Facebook Completes Emoji Update

Facebook Completes Emoji Update

New emoji designs are now showing for all Facebook website users.

This includes users of the desktop and mobile websites, but excludes Facebook mobile apps.

After an effort began in September 2016 to replace Facebook's limited older-style emojis; Emojipedia testing shows this new emoji set is now reaching all users.

Above: Facebook has new emojis.

In this update, users will no longer see the Facebook-themed blue hands, or the default-white skin toned humans.

The latest set includes full skin tone support, and a complete redesign.

Above: Facebook's previous emoji set dates back to 2014.

In addition to the redesign, this latest update adds all the new emojis from Unicode 9, with 2,089 images supported in total. This is a large increase from the 469 emojis supported in the last release.

This means that that emojis for Man in Tuxedo, Pregnant Woman, Prince, and Face Palm are now available on Facebook for the first time[1].

Above: Emojis new to Facebook.

At small sizes, the smiley characters work well, in particular the white "gloves" on smileys-with-hands make these clear at small sizes.

It appears the style may have been influenced by wanting to ensure users on older computers without high resolution screens aren't left squinting.

I'm quite fond of the Drooling Face:

And the new Man in Business Suit Levitating:

Design-wise, this set sits somewhere between the shading of the emojis in Messenger and the flatter style of Twemoji.

The color palette has expanded from basic pastels in the old set, to a rich, detailed look which is distinct from other platforms.

As emojis become one of the areas that platform owners increasingly look to brand with their own style, Facebook has clearly decided it wants a consistent look from system to system.

Additionally, with many Windows and Android users running out of date operating systems which don't have access to newer emojis, it's perhaps unsurprising to see third party developers take this into their own hands.

What isn't clear is the reason behind Facebook using completely different emoji sets for their Messenger app, compared to Facebook's main product.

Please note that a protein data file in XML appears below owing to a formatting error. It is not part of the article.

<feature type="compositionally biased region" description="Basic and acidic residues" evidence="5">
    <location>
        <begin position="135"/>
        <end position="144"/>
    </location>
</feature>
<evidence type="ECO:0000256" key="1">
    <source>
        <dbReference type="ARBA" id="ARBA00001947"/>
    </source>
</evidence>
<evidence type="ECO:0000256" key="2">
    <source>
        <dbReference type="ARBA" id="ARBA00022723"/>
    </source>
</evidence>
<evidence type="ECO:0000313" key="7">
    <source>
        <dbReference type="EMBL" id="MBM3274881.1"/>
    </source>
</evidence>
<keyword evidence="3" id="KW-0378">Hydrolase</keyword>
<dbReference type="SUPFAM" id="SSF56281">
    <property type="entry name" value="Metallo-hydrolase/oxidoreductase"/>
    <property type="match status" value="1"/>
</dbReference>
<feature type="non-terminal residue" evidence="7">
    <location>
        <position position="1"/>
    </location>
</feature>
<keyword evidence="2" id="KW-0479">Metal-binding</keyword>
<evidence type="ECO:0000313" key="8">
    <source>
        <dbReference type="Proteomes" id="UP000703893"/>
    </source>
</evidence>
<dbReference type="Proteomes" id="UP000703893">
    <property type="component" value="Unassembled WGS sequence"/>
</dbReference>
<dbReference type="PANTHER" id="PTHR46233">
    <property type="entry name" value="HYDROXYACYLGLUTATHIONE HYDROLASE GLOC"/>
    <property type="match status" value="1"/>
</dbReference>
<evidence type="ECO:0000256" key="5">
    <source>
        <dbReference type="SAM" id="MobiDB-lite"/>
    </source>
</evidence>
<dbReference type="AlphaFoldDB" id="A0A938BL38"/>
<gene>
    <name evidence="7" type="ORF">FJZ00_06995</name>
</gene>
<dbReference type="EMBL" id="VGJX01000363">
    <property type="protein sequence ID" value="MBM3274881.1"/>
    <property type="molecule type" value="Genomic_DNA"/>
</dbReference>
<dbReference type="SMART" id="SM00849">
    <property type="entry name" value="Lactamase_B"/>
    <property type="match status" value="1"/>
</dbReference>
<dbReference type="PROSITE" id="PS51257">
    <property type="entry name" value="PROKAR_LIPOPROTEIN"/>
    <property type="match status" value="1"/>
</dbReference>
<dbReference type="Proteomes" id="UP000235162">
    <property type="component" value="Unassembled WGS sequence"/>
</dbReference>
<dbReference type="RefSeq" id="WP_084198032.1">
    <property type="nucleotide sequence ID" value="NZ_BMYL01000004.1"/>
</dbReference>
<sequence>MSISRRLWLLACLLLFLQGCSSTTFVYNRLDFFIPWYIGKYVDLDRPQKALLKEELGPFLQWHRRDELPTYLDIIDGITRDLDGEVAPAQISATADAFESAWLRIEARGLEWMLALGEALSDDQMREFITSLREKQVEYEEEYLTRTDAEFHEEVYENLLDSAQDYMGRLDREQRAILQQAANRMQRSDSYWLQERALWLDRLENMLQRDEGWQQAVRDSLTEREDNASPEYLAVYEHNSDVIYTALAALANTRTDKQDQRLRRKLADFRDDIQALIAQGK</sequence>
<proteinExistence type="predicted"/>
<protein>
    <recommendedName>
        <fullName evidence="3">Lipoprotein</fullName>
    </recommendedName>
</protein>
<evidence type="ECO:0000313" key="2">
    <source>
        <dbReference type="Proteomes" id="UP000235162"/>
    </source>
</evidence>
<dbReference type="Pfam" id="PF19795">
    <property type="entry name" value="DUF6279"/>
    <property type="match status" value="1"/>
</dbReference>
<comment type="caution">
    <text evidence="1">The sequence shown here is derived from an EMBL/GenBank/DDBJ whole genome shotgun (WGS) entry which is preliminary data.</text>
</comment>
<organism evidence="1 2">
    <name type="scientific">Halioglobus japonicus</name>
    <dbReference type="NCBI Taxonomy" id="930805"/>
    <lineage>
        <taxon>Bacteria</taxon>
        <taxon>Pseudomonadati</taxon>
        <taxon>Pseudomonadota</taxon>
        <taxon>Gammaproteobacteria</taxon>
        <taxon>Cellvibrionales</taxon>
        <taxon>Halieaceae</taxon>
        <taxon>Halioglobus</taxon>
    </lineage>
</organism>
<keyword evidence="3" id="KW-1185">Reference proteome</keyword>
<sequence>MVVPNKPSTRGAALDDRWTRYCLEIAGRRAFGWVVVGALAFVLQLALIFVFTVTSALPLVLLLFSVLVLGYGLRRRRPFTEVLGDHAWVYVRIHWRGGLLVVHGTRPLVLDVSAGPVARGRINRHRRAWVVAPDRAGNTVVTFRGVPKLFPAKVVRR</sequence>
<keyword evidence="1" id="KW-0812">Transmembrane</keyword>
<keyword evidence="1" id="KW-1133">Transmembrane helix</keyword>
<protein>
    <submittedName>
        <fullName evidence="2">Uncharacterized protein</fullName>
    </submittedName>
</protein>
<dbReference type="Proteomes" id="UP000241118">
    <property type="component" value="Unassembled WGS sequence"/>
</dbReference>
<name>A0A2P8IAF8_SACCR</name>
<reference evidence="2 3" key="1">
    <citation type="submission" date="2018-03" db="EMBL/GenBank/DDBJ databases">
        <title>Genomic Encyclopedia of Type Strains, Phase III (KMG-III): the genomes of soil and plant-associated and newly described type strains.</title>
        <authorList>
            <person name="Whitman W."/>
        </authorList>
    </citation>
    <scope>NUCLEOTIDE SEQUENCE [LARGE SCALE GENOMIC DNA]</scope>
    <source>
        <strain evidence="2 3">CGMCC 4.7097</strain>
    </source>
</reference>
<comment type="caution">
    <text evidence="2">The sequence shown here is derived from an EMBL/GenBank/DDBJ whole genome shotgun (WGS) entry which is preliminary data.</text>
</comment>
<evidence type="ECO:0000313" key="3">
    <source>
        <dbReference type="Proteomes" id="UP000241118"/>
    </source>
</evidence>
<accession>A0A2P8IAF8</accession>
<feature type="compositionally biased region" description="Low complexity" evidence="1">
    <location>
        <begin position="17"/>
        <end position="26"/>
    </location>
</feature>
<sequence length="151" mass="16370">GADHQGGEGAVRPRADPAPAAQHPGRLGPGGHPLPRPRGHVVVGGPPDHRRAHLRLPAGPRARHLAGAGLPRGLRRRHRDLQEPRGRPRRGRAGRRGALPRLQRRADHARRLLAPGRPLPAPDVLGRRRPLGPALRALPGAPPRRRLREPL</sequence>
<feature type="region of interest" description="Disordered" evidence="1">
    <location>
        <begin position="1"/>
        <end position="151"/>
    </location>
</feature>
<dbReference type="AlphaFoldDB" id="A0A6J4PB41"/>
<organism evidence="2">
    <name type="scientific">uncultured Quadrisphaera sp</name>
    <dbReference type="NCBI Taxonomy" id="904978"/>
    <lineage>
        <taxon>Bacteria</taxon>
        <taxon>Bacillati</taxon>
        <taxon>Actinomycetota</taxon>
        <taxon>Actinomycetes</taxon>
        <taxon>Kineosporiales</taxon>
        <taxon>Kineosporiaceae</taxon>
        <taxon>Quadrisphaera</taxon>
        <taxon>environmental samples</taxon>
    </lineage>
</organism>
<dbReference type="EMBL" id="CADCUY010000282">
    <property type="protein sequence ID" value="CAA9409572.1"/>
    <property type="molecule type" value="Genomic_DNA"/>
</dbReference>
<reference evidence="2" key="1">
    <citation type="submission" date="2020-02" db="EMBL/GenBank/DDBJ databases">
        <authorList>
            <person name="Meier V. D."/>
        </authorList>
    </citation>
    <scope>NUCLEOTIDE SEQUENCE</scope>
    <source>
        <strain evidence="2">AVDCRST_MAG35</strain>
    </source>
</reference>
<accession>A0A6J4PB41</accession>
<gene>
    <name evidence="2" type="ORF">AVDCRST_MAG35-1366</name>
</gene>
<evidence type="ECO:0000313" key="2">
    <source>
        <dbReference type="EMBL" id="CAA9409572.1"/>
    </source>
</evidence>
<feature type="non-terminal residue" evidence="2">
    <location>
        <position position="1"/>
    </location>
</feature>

In 2016, Facebook updated Messenger with a distinct emoji style. At the time, it appeared that this may be the basis for the future Facebook website emojis.

This is not the case.

Above: Facebook uses different emoji designs for different products.

The answer to why Facebook uses different emojis on each platform may be that it's an effort to further pitch Facebook Messenger as just Messenger and thus a standalone product with its own identity[2].

Emojis could be helping this aim, given the limited space on mobile phone screens for other types of branding.

But as long as Messenger lives within Facebook on the desktop, we may continue to see the current situation, where the same window can show two completely different emoji sets.

Above: Facebook (left) uses different emojis to Messenger (right), even when use in the same session.

A request to Facebook to clarify the multi-emoji situation has gone unanswered at this stage.


While this update includes everything from Unicode 9.0; many of the late-2016 additions of emoji professions and other gendered emoji updates aren't showing at this stage.

Given that Emoji 4.0 was released in November 2016 - after Facebook began testing this release - it seems reasonable that these additions may come in the next release.


All users will see this update now on Facebook.com. Any emoji inserted that is outside the supported set will fall back to a platform-native emoji.

Users of Facebook apps for iOS, Android, Windows, and other platforms will continue to see platform-native emojis.


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  1. Technically, these unsupported emojis would show previously, if the platform supported them. So an updated Mac would show these using Apple's emojis, but an older computer would likely show a missing character box (tofu). ↩︎

  2. Also owned by Facebook is WhatsApp, which uses Apple emoji images even on Android; and Instagram which sticks to platform-native emojis (for now?) ↩︎